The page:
The Falklands 1982
Ground Operations in the South Atlantic
Publication Date: May 22, 2012
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On the night of 1-2 April 1982, the Argentinian Junta led by Gen. Leopoldo Galtieri made its move against the Falkland Islands. On 3 April British Prime Minister Mrs. Margaret Thatcher faced an appalled and furious House of Commons to announce that Argentine armed forces had landed on British sovereign territory; had captured the men of Royal Marine detachment NP8901; had run up the Argentine flag at Government House; and had declared the islands and their population to be Argentine. An immediate response was required and a task force was rapidly assembled to head into the South Atlantic and retake the islands. From this point until the Argentine surrender on 14 June, the British forces fought what was in many ways a 19th-century style colonial campaign at the end of extended supply lines some 8,000 miles from home. This volume will detail the major stages of the land campaign to retake the islands, focusing on the San Carlos landings, the battle for Darwin and Goose Green, and the final battles for Mt Longdon, Tumbledown and Wireless Ridge, the mountains that surrounded the island's capital, Stanley.
About the Author
GREGORY FREMONT-BARNES holds a doctorate in Modern History from the University of Oxford, where he studied under the distinguished military historians Sir Michael Howard, Regius Professor of Modern History, and Robert O'Neill, Chichele Professor of the History of War. After leaving Oxford, he moved to Japan, where he spent eight years as a university lecturer in European and American history. He is the author of numerous books, including The French Revolutionary Wars; The Peninsular War, 1807-1814; The Fall of the French Empire, 1813-1815; The Boer War, 1899-1902; Trafalgar 1805: Nelson's Crowning Victory; Nelson's Sailors; and The Wars of the Barbary Pirates: To the Shores of Tripoli, the Rise of the U.S. Navy and Marines. He is also editor of the three-volume Encyclopedia of the French Revolutionary and Napoleonic Wars, as well as co-editor of the five-volume Encyclopedia of the American Revolutionary War.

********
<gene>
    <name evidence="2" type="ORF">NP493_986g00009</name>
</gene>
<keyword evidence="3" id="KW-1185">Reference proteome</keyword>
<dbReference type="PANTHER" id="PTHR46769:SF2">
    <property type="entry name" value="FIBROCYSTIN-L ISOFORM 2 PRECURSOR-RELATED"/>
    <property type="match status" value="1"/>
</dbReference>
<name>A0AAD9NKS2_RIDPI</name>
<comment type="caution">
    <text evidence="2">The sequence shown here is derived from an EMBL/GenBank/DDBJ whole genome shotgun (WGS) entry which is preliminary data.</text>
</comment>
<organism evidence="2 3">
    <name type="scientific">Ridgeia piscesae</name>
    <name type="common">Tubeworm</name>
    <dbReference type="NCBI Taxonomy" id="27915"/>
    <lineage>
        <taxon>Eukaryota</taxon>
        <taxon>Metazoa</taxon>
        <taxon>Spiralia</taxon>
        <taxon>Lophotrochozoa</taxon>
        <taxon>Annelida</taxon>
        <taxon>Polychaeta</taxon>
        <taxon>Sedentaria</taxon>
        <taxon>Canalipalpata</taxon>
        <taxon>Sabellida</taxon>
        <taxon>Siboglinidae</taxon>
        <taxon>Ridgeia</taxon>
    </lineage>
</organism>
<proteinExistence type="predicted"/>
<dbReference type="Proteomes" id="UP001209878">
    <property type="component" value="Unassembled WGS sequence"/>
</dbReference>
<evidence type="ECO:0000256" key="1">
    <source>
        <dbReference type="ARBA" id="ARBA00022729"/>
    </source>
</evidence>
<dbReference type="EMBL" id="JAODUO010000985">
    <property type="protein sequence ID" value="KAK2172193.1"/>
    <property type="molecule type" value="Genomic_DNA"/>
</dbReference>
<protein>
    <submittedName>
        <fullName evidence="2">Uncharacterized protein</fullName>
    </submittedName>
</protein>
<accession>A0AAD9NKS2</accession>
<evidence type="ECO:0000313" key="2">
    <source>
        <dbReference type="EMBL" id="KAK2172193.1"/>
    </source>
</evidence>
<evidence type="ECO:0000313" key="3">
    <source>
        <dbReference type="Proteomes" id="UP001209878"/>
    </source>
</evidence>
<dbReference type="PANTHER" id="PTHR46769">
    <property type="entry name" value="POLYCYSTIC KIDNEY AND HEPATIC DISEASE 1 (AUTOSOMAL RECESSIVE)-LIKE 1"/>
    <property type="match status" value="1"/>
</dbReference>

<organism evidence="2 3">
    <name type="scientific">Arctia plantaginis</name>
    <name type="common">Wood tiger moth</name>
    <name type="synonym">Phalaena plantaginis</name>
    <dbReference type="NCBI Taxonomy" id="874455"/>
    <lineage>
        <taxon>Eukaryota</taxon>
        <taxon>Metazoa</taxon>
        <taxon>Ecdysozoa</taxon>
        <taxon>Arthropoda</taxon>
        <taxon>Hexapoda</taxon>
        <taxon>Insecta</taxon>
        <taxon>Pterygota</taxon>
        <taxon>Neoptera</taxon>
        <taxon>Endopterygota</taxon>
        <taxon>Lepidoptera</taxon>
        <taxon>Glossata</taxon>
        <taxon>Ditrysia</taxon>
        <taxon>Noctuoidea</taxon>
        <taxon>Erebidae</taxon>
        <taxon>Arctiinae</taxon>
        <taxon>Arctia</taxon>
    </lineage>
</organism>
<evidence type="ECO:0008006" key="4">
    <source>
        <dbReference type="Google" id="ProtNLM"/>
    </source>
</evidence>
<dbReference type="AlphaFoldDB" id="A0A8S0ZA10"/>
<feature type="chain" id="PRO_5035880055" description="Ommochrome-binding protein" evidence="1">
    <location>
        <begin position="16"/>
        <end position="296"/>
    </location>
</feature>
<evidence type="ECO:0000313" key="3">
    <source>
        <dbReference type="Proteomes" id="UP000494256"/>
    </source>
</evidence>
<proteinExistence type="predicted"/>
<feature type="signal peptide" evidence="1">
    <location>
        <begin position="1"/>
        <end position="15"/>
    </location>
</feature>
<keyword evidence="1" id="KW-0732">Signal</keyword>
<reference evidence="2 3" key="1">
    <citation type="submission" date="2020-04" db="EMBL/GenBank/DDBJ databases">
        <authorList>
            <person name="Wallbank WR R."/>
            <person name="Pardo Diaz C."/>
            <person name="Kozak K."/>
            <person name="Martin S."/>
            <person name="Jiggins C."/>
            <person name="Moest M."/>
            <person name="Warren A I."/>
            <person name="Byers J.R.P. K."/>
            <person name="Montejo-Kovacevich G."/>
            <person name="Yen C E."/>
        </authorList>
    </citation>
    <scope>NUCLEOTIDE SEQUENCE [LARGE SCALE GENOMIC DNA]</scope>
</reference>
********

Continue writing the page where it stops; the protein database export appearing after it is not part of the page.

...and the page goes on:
Graham Turner is a leading historical artist, specializing in the medieval period. He has illustrated numerous titles for Osprey, covering a wide variety of subjects from the dress of the 10th-century armies of the Caliphates, through the action of bloody medieval battles, to the daily life of the British Redcoat of the late 18th century. The son of the illustrator Michael Turner, Graham lives and works in Buckinghamshire, UK.